A lot of doctors I saw didn’t seem to believe this, I was told pregnancy or contraception would treat my Endo. Pregnancy is a common misconception, yes it does help some women, but I’ve heard it has caused so many more issues for others. I then found the love of my life (soppy I know, but if you knew this guy you would get it) he was the most understanding and supportive relationship I’d ever had. He comes to every RWH appointment I have.
I began pushing for surgery, and finally I was referred to the surgical clinic, I was told by the doctor that I was too young for Endo and it was not likely at all that’s what I suffered from, she left the room to discuss with the surgical team should I have the surgery, they decided that I should. We were on the train home when I got a call from the admissions nurse saying they could book me in in two months. They convinced me that the IUD would be great to put in while I was under as it doesn’t have the same amount of hormones as the other contraception I’d been on had. I agreed. They were the professionals, I trusted them.
The day arrived. I was told I was under for 3 hours because of the mass amounts of Endo that they had to remove. The recovery was hard, there are two ways to remove Endo, cutting or burning, cutting I’ve been told is a lot more effective which is what they did. Imagine the pain of having mass amounts of your insides cut out. I know a lot of people with female reproductive systems and even their partners, friends, family can relate to this pain.
I ended up in my local ED a week later due to an infection, which is normal, surgery can get messy. The ED doctor told me he suspected my Endo was coming back, it wasn’t an infection and that I should get pregnant ASAP. This baffled me, Endo can not grow back in a week. I saw my GP the next day and she did some bloods and saw that there was an internal infection somewhere so put me on some strong antibiotics. The IUD was a bad idea, I was just as sick and sore. I had it removed 3 months after the surgery, within 24 hours I felt like a new woman, I could move, I didn’t get fatigue every second day where I couldn’t physically get out of bed, I felt good!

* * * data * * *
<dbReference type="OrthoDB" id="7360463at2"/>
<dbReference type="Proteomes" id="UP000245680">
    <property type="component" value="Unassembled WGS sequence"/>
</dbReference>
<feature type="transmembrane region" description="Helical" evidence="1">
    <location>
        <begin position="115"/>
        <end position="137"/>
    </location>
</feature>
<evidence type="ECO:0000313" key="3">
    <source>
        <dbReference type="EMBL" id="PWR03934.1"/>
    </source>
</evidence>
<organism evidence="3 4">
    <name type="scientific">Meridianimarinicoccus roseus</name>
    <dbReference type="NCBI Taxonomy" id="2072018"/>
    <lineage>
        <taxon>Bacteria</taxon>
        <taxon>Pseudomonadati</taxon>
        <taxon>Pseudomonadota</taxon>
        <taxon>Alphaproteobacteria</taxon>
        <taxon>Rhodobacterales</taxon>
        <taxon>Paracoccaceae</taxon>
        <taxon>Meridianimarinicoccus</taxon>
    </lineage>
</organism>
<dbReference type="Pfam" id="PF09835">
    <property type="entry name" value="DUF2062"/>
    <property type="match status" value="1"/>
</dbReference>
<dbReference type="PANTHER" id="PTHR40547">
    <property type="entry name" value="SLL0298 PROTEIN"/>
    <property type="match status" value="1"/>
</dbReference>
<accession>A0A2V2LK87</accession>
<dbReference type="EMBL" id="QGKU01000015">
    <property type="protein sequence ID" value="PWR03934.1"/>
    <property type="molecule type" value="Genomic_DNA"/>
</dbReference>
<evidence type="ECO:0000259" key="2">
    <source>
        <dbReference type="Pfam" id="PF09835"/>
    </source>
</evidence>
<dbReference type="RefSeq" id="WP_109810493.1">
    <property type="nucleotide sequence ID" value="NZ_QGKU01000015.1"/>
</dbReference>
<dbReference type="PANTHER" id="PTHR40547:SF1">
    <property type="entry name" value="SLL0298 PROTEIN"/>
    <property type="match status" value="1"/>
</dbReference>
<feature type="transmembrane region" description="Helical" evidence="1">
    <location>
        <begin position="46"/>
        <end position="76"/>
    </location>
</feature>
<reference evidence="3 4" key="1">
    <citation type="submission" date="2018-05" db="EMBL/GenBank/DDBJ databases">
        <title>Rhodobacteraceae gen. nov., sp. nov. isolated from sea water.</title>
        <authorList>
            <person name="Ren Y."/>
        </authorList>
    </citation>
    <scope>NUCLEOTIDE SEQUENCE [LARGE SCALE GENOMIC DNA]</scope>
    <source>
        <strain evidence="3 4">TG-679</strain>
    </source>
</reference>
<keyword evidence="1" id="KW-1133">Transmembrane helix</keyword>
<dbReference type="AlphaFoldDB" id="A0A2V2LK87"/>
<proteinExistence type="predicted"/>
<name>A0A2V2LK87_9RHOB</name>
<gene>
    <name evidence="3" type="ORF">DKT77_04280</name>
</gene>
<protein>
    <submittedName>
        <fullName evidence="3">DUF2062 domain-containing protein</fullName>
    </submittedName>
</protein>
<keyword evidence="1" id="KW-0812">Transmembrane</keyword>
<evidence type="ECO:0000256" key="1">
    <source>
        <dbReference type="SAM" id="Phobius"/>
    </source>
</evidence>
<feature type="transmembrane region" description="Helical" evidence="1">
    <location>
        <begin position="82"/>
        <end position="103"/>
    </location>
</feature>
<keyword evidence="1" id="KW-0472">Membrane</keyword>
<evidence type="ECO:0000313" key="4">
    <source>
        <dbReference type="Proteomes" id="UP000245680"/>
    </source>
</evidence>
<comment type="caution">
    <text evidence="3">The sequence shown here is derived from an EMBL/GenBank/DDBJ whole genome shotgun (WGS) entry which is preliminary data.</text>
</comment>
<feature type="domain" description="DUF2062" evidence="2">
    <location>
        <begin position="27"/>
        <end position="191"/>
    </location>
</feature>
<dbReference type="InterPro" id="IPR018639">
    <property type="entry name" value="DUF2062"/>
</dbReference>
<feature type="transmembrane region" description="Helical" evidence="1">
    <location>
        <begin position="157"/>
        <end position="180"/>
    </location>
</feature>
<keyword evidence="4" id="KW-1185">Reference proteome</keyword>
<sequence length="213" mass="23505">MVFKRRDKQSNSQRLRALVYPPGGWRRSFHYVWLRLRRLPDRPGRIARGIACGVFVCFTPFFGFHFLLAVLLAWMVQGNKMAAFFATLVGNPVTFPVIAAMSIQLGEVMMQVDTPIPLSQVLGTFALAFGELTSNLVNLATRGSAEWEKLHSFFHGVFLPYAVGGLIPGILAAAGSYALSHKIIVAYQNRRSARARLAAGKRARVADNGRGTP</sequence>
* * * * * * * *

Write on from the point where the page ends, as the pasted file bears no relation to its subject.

Fast forward 2 years, my partner and I decided we wanted to start a family. We tried for 12 months with no luck, I decided to see a specialist in my home town, he had been in town for decades. He cared. I started going down hill again, sleeping all day because I physically couldn’t get up, my periods were as bad as ever. We ended up having another surgery at Royal Women’s, they found my right ovary adhered to my pelvic wall and had to cut it away.
We are now in the process of trying to conceive again, which I am now needing fertility treatment for. This treatment makes me sick, my boobs are constantly hurting to the point if I graze them I have to grit my teeth. This will all be so worth it if my silly little ovaries do what they were designed to do and give us our little miracle. Some days I give up hope completely, some days I wonder if I shouldn’t be a mum and that’s why mother nature won’t let me naturally be one, but my partner snaps me out of those moods, we will be amazing parents.
I hope my story helps some people going through this. You are not alone. You need to fight to be heard. Endometriosis does not have an age, a race, and for some a “gender”. Endometriosis is a bitch, and it will hit whoever it wants, whenever it wants. My story is my own, I’ve heard of contraception being a miracle worker for some, it just didn’t agree with *me*. But that works the other way too, if contraception does not agree with you, don’t be afraid to put your foot down, it is your body and your choices. Fight to be heard.
There are so many times I have felt worthless and stressed. I still do feel this. Now I choose to fight rather than be walked over. This is not normal. Don’t settle for second best.
It still feels like I’m fighting a battle everyday.
As a whole doctors and the public need to be a lot more aware of reproductive issues. One in five women suffers. That is too many women. Stop going by the “book”. Everyone is different and they need personalised treatments. We are people, we aren’t cases in a medical book.
Don’t give up. You will be heard.
This story was a contribution to the Storylines: Her Voice Matters project, a collaboration between Women’s Health Goulburn North East, Women’s Health Loddon Mallee and Murray PHN.